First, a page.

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Familial Hypercholesterolemia via the PCSK9 Gene

Summary and Pricing

Test Method

Exome Sequencing with CNV Detection
Test Code Test Copy GenesTest CPT Code Gene CPT Codes Copy CPT Codes Base Price
PCSK9 81479 81479,81479 $990
Test Code Test Copy Genes Test CPT Code Gene CPT Codes Copy CPT Code Base Price
9889PCSK981479 81479,81479 $990 Order Options and Pricing

Pricing Comments

Our favored testing approach is exome based NextGen sequencing with CNV analysis. This will allow cost effective reflexing to PGxome or other exome based tests. However, if full gene Sanger sequencing is desired for STAT turnaround time, insurance, or other reasons, please see link below for Test Code, pricing, and turnaround time information. If the Sanger option is selected, CNV detection may be ordered through Test #600.

An additional 25% charge will be applied to STAT orders. STAT orders are prioritized throughout the testing process.

Click here for costs to reflex to whole PGxome (if original test is on PGxome Sequencing platform).

Click here for costs to reflex to whole PGnome (if original test is on PGnome Sequencing platform).

The Sanger Sequencing method for this test is NY State approved.

For Sanger Sequencing click here.

Turnaround Time

3 weeks on average for standard orders or 2 weeks on average for STAT orders.

Please note: Once the testing process begins, an Estimated Report Date (ERD) range will be displayed in the portal. This is the most accurate prediction of when your report will be complete and may differ from the average TAT published on our website. About 85% of our tests will be reported within or before the ERD range. We will notify you of significant delays or holds which will impact the ERD. Learn more about turnaround times here.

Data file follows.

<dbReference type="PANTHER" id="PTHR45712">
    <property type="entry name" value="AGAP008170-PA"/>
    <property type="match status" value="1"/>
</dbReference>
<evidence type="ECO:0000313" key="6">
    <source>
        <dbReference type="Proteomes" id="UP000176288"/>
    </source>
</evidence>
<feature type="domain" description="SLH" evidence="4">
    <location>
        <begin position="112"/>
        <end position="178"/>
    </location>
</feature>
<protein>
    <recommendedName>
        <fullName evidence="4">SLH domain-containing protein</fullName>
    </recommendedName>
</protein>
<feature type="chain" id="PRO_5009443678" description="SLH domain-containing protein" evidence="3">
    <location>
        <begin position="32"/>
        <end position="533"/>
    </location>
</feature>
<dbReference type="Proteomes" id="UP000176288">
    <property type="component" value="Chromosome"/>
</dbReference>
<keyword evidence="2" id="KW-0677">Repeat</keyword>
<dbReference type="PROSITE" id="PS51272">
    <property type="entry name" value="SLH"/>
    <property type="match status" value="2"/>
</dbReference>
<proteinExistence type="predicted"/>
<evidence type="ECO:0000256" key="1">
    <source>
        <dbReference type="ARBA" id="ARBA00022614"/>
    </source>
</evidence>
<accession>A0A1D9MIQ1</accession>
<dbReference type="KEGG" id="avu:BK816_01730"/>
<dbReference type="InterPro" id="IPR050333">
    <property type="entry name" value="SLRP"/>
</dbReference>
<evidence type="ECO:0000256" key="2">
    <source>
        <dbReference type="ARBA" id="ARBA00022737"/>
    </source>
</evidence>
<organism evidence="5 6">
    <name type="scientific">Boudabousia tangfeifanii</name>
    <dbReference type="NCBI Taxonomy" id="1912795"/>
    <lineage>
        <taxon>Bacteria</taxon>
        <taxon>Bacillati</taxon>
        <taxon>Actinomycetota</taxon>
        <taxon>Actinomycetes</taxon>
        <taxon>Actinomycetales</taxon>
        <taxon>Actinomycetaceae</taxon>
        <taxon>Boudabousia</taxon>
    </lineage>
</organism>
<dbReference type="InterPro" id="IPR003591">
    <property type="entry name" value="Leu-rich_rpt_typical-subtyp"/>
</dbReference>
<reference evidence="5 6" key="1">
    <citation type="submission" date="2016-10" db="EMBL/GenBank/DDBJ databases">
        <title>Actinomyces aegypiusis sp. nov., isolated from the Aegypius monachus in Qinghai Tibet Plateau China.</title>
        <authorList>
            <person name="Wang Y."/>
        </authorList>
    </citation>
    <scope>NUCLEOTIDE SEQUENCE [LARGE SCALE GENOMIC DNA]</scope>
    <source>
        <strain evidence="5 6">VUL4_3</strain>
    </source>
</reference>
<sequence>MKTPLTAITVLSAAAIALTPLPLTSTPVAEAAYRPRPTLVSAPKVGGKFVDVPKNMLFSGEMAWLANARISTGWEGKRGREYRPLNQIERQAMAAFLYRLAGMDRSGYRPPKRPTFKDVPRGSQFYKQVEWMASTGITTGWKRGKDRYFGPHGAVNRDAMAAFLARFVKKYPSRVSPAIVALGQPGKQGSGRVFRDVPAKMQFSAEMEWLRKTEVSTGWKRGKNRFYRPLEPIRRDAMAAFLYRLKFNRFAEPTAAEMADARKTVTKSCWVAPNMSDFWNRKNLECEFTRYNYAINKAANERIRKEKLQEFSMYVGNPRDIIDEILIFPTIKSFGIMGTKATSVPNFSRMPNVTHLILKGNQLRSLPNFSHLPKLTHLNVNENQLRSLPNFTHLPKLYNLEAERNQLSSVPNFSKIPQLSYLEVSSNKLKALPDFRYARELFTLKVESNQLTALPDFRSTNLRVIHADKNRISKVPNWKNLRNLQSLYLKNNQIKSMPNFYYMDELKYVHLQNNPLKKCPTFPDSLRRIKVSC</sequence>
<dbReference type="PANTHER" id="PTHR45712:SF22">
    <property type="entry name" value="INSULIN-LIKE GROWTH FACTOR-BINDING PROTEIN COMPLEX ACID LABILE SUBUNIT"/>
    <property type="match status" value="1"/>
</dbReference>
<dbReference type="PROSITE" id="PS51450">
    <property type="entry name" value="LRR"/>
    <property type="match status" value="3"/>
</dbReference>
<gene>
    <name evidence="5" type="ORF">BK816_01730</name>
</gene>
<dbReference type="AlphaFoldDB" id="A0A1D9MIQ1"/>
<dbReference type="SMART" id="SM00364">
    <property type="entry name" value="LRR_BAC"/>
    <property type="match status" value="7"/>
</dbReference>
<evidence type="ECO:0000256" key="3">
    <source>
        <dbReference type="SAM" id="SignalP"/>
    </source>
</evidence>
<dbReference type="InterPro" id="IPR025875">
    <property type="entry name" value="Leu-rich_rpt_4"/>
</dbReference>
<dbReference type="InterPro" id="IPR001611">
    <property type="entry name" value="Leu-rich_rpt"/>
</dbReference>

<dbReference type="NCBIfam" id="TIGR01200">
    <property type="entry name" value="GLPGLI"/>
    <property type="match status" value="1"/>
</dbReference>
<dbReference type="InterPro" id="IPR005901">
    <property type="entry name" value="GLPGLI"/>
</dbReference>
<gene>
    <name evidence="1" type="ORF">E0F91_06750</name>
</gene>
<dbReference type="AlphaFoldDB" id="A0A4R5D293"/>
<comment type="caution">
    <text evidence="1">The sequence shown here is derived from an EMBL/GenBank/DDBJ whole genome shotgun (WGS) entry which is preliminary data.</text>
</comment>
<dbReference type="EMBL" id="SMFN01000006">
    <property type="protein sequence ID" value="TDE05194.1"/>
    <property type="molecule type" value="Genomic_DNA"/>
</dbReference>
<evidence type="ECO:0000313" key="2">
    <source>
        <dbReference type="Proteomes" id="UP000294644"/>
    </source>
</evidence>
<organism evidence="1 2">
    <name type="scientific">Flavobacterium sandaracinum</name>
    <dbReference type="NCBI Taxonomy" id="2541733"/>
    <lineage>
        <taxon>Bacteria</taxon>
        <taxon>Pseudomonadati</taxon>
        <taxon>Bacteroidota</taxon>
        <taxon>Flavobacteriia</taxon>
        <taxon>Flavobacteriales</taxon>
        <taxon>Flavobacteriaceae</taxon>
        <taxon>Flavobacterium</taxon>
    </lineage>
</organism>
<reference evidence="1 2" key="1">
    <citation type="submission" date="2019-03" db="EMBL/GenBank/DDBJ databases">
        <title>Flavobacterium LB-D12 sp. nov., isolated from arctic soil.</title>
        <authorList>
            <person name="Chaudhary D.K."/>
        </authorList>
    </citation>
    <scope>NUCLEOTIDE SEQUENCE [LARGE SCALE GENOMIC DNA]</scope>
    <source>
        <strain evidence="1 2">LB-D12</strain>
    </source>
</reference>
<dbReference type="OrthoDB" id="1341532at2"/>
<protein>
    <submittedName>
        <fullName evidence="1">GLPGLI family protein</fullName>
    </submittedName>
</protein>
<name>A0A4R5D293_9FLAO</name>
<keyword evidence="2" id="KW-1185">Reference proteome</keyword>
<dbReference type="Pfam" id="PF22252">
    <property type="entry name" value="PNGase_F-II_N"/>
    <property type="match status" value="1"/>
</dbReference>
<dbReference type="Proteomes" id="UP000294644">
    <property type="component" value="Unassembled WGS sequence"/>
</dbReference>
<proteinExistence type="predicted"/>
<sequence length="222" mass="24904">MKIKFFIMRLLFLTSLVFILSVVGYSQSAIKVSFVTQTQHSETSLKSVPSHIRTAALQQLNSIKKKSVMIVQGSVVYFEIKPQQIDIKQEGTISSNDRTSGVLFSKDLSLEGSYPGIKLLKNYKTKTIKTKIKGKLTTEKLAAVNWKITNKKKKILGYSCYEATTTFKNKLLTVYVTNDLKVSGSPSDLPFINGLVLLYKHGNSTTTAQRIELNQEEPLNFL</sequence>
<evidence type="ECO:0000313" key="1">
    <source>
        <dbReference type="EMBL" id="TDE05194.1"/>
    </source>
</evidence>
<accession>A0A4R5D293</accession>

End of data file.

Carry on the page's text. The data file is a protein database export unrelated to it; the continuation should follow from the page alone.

Targeted Testing

For ordering sequencing of targeted known variants, go to our Targeted Variants page.


Genetic Counselors


  • Siwu Peng, PhD

Clinical Features and Genetics

Clinical Features

Familial Hypercholesterolemia (FH) is characterized by elevated serum levels of total cholesterol. It is primarily recognized clinically by severely elevated levels of low density lipoprotein (LDL) cholesterol. Typically, high LDL is considered anything above 160 mg/dL in persons under 20 years of age, and anything above 190 mg/dL in adults over 20 years of age (Hopkins et al. 2011). Accumulation of LDL can cause early onset atherosclerosis and increases the risk of coronary heart disease (CHD) by approximately 20% (Hopkins et al. 2011; Austin et al. 2004). By age 50, approximately 45% of male and 20% of female FH patients suffer from coronary artery disease (Goldstein et al. 2001). Other symptoms of FH include fatty skin deposits called xanthomas, cholesterol deposits in the eyelids, and chest pains associated with coronary artery disease. FH is present from birth and is phenotypically heterogeneous. Patients with FH often respond well to drug treatment, i.e. statins, and to lifestyle changes, including increased exercise and diets low in saturated fats, making early risk assessment and diagnosis very beneficial.


Familial Hypercholesterolemia is associated with heterozygous or homozygous mutations in one of three known genes: LDLR, APOB, and PCSK9. In general, heterozygous mutations in any one of these genes can result in a 2-3 fold increase in plasma LDL and a dramatically increased risk of heart disease compared to unaffected individuals. Homozygous or compound heterozygous patients are rare and generally have a much more severe phenotype with an early onset. The prevalence of heterozygous FH is around 1:500 in the U.S. White population and is similar for most European populations (Goldstein et al. 1973; Vuorio et al. 1997; Slack, J. 1979; Kalina et al. 2001; Austin et al. 2004). FH is particularly common among populations of African ancestry which have a reported prevalence as high as 1/67 (Austin et al. 2004). Most cases of FH are attributed to loss-of-function mutations in LDLR (van Aalst-Cohen et al. 2006) which encodes the LDL receptor. A small fraction of FH cases, <5%, are attributed to gain-of-function mutations in the PCSK9 gene (Abifadel et al. 2003; Hopkins et al. 2011). PCSK9 encodes the NARC-1 (neural apoptosis regulated convertase) protein which contributes to cholesterol homeostasis through degradation of LDLR (Abifadel et al. 2003). Gain-of-function variants in PCSK9 result in increased degradation of LDLR which increases serum LDL levels. Pathogenic variants have been reported throughout the PCSK9 gene and comprise primarily missense variants.

Clinical Sensitivity - Sequencing with CNV PGxome

Pathogenic gain-of-functions variants in the PCSK9 gene are found in < 5% of FH cases (Hopkins et al. 2011).